Thursday, May 21, 2020

Action Figures

And now I’d like to take a minute and talk to you about this really cool Machine Man figure I got off eBay this week.

No, not really. Although he is pretty cool. He’s got replacement hands with pieces so it can look like his arms are extending like they do in the comics.

(someone at Marvel should let me write Machine Man)

Anyway, I thought it might be good to revisit action. Yes, anything my characters do is an action, but I specifically want to talk about action. The dinosaur cyborg swordfight/ gunfighter strafing the room/ six burly guys in a bar trying to take out one MMA fighter and getting their asses kicked kind of action. The type of action your college writing professor said was pandering to the lowest common denominator.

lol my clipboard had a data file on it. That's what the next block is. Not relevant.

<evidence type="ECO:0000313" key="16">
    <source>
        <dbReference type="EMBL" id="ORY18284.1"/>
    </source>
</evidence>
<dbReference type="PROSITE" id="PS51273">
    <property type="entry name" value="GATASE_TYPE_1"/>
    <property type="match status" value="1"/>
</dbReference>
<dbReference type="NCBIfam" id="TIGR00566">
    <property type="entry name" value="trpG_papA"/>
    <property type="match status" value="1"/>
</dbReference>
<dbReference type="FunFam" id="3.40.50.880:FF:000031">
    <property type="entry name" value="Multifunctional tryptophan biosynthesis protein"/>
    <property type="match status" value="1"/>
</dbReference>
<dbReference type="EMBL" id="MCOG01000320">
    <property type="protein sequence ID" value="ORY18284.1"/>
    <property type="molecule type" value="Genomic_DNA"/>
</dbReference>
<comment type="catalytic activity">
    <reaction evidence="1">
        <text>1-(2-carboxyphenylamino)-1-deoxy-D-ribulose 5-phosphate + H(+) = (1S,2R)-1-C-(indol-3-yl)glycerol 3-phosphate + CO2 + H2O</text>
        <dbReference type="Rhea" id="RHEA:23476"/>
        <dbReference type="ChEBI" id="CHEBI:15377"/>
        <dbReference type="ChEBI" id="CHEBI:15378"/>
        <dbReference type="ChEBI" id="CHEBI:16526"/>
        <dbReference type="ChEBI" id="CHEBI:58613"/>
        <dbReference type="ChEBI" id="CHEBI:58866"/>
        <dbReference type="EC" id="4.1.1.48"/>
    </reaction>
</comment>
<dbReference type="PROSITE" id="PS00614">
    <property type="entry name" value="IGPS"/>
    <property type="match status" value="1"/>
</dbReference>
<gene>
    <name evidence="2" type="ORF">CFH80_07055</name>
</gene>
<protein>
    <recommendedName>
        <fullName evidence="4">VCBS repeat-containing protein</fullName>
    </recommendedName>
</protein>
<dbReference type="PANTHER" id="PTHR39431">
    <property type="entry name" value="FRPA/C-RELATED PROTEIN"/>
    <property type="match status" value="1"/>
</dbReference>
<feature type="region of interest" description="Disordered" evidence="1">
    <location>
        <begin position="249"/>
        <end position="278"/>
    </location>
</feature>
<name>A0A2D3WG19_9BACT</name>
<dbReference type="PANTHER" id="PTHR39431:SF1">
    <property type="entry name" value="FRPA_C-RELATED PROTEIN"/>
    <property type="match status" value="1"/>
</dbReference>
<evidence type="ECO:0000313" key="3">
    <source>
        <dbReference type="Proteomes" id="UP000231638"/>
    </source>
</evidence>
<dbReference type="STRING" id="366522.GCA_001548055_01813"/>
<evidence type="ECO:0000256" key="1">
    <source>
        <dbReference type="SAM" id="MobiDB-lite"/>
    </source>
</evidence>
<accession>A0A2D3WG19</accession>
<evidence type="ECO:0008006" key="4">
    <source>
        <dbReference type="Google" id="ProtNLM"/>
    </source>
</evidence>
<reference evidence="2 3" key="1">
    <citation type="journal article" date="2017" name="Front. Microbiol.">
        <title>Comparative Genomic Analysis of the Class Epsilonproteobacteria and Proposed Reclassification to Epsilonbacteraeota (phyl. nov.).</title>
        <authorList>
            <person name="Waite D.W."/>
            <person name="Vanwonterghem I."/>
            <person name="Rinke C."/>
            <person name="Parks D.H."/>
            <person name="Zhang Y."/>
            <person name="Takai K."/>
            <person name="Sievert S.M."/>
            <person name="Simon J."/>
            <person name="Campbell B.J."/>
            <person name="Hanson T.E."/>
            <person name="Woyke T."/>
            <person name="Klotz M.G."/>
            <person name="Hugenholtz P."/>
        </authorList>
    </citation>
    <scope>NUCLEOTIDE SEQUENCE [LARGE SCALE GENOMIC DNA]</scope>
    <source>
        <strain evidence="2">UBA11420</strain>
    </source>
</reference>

I love a good action scene. On the page. In a movie. Hell, some television shows these days have fantastic action scenes. And I’ve been part of a few action scenes here and there in my own life.

Action, by its very nature, is fast. It’s a blur. If you’ve ever been part of an accident, a fight, a collision, or any kind of really dynamic moment, you know what I’m talking about. In the moment, things are just happening. It’s not until later, when things settle down, that we take stock and piece together all the details of what just happened. And then I’m not quite sure how my arm got cut or how my pant leg got ripped or oh crap is that my blood?

Here are a couple tips I try to keep in mind when I’m writing action scenes.

Keep it fastAction can’t drag. If it takes a full page for someone to throw a punch and connect, that means things are happening in slow motion. Even a paragraph can seem like a long time if I stretch stuff out.